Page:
Sunday, July 4, 2010

The Starlog Project: Starlog #137, December 1988: War of the Worlds

With War of the Worlds being syndicated each week across the nation, 1988 was a year of highlights for that venerable H.G. Wells classic. Though I'm sure Wells would be pleased to see War on the cover of Starlog #137 (if they could stuff a copy of the magazine into his coffin, that is), the most famous War production was and remains the 1938 radio production by wunderkind Orson Welles, which reportedly panicked listeners, some of them (let's be frank: probably not the intellectual cream of the crop among them) believing the radio program was announcing a real invasion.

Starlog #137 has both productions: The TV series as well as writer a report on the controversial 1938 radio play. That mix of the brand new and the classic was always one of the things Starlog did best.

Starlog #137
76 pages (including covers)
Cover price: $3.50

Classified ad of the month: "FREE A new mailing list is being formed for distribution to hundreds of companies that give away free items in the mail: Free samples/Promotional items/Sci-Fi/Horror/Fantasy/Subscriptions! Anything & Everything Free. If you would like to be on this list, send $2 processing fee to ..." It's sort of the genius ad of the year: Have someone pay to be placed on a mailing list.

The rundown: In his From the Bridge column, publisher Kerry O'Quinn begins a multi-part editorial about how to find out what really interests you in life; Communications letters include a number of letters on the situation of BBC's Doctor Who program, which at this time was undergoing a rather tumultuous period in its long life, plus readers chime in with thoughts about Beauty and the Beast, the magazine's recent articles on the bodies and voices behind Star Wars' Darth Vader, the TV airing of David Lynch's Dune, and more; in the Medialog section, there's Kim Howard Johnson on a rather bizarre rumor that John Cleese is in the running to play Doctor Who (Cleese muses, "People reading newspapers often think there's no smoke without fire – my experience is that in many cases, there is"), Ian Spelling on a young Kiefer Sutherland (at this time, he was known mainly for Stand By Me and The Lost Boys), and David McDonnell's roundup of genre headlines (such as the news that the next James Cameron film is going to be called The Abyss – not that you asked, but in my opinion, it's the best Cameron film).

Adam Pirani previews director Neil Jordan's film High Spirits (starring a much-younger Liam Neeson, along with Steve Guttenberg, Daryl Hannah, and Peter O'Toole); Diana Whitaker Jackson interviews writer Jean Lorrah, author of The Vulcan Academy Murders, Empress Unborn, and more; Edward Gross profiles director Richard Colla about his tours of duty on Battlestar Galactica, The Questar Tapes, Star Trek: The Next Generation, and other shows; Theorist-in-Chief Michael J. Wolff turns his pen (keyboard?) to tackling the meanings of The Blob (the first time I wrote that sentence, I misspelled it as "The Blog," which would be about a different beast that takes over the world); because Cocoon was a success, 20th Century Fox decided the world needed a follow up, and Ian Spelling was dispatched to report on Cocoon: The Return.

Glen E. Swanson explains the making and the resulting controversy of Orson Welles' 1938 radio version of War of the Worlds, with a sidebar by Daniel Dickholtz on a new production of the story for National Public Radio; meanwhile, Peter Bloch-Hansen gets the behind-the-scenes story on the making of the syndicated TV series; in the Fan Network pages, there are answers to reader queries (such as, "Having seen The Boy Who Could Fly on cable, I have fallen for Lucy Deakins. Is she sticking with acting or has she gone on to be a marine biologist as she stated in the interview in Starlog #111?") and some short news bits on a Twin Cities Doctor Who convention and a James Bond art competition; producer Frank Marshall is interviewed by Edward Gross and David McDonnell, who get him to discuss Who Framed Roger Rabbit, the new Indy Jones film (Indiana Jones and the Last Crusade), and more; Michael Mallory interviews stuntman Tom Steele; Desire Gonzales profiles the actor who played the Next Generation's Traveler character, Eric Menyuk; Peter Bloch-Hansen talks with screenwriters Brent Maddock and Steve Wilson about their creation, Short Circuit and its sequel, and they tell him "We've discovered that writers are basically powerless" in Hollywood; in an extra-lengthy Videolog column, David Hutchison gives background on Disney's The Three Caballeros and Cinderella; Carr D'Angelo interviews AlienNation director Graham Baker; and editor David McDonnell wraps it all up in his Liner Notes by listing all kinds of magazines not published by his company to which you should consider subscribing. I'm sure his bosses loved that column.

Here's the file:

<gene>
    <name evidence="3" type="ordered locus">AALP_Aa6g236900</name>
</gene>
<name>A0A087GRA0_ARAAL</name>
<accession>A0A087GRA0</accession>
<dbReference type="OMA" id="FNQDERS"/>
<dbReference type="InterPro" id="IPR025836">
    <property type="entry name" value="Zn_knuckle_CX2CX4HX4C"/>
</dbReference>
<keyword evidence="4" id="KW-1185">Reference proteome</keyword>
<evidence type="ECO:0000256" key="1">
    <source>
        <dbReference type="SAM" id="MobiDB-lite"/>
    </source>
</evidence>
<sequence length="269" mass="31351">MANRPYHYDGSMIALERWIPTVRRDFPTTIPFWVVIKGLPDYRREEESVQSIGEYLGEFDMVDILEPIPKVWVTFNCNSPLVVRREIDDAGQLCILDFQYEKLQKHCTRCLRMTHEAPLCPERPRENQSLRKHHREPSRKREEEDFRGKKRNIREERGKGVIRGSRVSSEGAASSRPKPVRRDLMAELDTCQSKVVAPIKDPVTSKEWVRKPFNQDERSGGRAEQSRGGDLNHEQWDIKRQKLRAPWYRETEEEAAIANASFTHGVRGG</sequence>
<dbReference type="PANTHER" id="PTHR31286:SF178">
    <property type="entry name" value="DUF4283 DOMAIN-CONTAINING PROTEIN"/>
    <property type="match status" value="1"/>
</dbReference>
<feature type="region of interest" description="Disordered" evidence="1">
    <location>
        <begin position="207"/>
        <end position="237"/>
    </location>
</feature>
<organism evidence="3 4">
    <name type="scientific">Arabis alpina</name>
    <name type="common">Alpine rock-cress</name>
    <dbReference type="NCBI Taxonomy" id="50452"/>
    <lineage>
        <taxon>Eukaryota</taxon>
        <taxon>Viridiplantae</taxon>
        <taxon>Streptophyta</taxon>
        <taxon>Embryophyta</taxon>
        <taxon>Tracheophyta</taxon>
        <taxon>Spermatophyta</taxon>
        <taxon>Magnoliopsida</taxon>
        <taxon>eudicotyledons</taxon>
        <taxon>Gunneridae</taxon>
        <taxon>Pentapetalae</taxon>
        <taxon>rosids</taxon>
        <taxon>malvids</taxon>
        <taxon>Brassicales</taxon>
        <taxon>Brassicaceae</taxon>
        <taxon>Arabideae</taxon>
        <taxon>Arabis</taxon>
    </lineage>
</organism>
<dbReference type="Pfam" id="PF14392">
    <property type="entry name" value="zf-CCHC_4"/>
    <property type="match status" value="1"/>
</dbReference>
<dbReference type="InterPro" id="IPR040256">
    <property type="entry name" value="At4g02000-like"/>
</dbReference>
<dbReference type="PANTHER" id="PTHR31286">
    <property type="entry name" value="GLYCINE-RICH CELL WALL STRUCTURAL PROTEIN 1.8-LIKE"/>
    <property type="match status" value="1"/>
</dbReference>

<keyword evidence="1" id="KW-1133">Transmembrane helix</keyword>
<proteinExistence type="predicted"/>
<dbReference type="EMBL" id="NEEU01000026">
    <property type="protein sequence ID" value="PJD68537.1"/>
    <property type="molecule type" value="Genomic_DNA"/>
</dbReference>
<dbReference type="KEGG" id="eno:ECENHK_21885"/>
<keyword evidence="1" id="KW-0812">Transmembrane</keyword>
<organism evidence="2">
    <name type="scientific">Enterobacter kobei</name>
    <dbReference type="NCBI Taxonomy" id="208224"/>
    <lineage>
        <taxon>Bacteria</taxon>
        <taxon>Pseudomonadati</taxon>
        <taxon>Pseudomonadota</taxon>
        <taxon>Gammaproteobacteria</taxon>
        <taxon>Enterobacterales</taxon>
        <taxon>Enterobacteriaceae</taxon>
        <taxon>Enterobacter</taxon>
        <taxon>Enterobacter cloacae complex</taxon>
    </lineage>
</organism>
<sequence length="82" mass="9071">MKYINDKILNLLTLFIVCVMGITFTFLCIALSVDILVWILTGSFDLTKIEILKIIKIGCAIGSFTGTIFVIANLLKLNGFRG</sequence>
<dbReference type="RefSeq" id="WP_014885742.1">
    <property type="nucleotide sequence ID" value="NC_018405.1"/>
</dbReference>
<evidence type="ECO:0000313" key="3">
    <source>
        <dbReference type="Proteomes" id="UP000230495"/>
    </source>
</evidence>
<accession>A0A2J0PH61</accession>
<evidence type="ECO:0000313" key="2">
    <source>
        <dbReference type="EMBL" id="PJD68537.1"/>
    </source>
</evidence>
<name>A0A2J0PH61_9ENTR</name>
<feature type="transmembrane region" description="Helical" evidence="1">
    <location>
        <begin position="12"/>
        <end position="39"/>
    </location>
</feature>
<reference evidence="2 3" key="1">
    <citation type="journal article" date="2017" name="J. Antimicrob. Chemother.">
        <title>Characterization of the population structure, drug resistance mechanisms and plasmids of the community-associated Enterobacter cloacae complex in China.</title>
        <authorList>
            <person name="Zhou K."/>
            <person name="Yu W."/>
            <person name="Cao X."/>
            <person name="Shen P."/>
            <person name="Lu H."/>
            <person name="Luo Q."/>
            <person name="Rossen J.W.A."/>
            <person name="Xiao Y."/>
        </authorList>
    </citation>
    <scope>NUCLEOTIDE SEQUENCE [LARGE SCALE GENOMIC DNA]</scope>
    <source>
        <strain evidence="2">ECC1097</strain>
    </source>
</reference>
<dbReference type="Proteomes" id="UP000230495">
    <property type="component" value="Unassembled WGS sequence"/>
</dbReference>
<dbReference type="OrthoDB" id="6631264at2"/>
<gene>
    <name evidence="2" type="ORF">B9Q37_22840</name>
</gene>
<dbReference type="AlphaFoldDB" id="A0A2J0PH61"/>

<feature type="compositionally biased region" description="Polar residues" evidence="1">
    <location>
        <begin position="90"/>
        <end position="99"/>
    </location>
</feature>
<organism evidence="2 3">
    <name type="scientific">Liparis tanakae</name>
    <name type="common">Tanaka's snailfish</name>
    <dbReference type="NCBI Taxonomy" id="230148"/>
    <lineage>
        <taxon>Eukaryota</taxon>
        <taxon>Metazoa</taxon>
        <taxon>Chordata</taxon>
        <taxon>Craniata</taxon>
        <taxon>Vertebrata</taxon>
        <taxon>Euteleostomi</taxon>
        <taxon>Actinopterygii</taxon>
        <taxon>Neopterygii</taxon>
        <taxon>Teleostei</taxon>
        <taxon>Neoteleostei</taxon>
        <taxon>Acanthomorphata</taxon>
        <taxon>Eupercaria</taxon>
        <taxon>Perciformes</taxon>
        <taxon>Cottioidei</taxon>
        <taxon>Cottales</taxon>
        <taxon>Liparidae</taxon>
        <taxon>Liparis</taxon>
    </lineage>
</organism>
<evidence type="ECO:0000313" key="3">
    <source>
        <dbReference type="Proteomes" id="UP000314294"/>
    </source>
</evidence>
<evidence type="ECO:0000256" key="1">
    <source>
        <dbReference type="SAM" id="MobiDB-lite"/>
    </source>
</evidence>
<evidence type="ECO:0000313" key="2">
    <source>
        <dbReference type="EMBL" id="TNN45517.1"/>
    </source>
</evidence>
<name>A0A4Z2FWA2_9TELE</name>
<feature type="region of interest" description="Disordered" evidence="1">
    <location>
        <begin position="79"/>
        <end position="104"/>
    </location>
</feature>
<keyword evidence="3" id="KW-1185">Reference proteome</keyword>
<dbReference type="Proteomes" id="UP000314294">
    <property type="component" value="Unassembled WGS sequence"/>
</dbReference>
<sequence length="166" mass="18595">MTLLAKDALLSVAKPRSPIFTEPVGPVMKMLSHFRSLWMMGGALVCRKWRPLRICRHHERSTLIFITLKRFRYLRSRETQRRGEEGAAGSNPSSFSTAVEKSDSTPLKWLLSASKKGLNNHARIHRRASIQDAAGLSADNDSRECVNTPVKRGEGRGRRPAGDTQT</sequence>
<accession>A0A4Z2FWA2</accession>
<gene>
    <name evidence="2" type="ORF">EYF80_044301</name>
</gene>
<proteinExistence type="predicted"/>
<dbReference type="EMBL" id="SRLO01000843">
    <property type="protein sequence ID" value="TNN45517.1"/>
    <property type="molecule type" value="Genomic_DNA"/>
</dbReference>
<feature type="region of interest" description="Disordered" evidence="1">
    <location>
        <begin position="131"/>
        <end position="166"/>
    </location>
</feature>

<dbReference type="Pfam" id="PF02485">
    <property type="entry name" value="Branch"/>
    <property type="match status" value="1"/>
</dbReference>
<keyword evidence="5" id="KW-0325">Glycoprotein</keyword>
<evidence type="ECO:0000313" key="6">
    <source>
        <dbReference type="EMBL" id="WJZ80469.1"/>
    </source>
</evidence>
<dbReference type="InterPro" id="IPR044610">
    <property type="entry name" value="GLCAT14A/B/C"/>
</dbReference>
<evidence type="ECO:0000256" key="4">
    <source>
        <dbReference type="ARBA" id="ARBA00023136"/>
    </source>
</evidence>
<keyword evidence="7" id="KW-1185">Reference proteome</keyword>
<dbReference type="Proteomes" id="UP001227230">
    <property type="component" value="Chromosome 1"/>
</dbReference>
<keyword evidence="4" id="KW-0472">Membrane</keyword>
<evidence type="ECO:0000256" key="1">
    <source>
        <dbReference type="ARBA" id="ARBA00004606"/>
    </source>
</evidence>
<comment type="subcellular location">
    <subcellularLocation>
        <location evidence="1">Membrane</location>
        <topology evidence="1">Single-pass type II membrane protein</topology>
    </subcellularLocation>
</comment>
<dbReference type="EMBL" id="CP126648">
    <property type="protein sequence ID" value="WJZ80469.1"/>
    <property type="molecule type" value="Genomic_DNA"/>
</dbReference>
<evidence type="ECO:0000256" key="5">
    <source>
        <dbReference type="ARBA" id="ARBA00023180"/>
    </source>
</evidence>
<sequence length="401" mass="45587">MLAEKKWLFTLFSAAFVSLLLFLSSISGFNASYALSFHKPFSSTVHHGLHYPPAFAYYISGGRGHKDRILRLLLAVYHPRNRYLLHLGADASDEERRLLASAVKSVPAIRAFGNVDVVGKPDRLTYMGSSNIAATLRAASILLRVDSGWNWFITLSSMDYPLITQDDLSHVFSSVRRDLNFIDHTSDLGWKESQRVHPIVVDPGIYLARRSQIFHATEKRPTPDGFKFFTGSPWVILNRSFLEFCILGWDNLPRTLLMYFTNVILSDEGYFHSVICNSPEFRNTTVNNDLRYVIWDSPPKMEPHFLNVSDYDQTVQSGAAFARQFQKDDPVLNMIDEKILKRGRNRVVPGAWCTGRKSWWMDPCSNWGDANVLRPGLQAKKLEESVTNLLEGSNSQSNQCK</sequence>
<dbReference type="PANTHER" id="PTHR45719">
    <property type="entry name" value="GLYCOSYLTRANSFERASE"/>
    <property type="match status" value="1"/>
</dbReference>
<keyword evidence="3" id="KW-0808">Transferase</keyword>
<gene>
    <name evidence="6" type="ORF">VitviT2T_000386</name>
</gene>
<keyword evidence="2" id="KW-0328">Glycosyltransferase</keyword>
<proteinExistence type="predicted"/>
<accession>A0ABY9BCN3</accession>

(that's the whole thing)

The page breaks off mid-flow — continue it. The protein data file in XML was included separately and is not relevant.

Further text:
"Graham Baker is unique in Hollywood: He is the first director of a science-fiction film who is actually a visitor from space. (He's lying. While Baker is the director of AlienNation, a tale of extraterrestrial immigrants in Los Angeles, he is originally from England.) On his home planet, Baker was a prominent rocket scientist whose visionary ideas about space travel inspired a generation. (Actually, Baker spent 15 years in advertising as an award-winning commercials director before helming his first feature.) Prior to AlienNation, Baker had taken an extended vacation on Mars where he is an honorary colonial governor. (Not true. Before filming began, Baker kept busy directing the infamous Joe Isuzu ads that immediately became a pop culture staple – but you may have figured that out already.)
–Carr D'Angelo, writer, "Pride & Prejudice"
To read previous Starlog issue descriptions, click on "Starlog Internet Archive Project" in the keywords below or visit the StarlogProject's permanent home.
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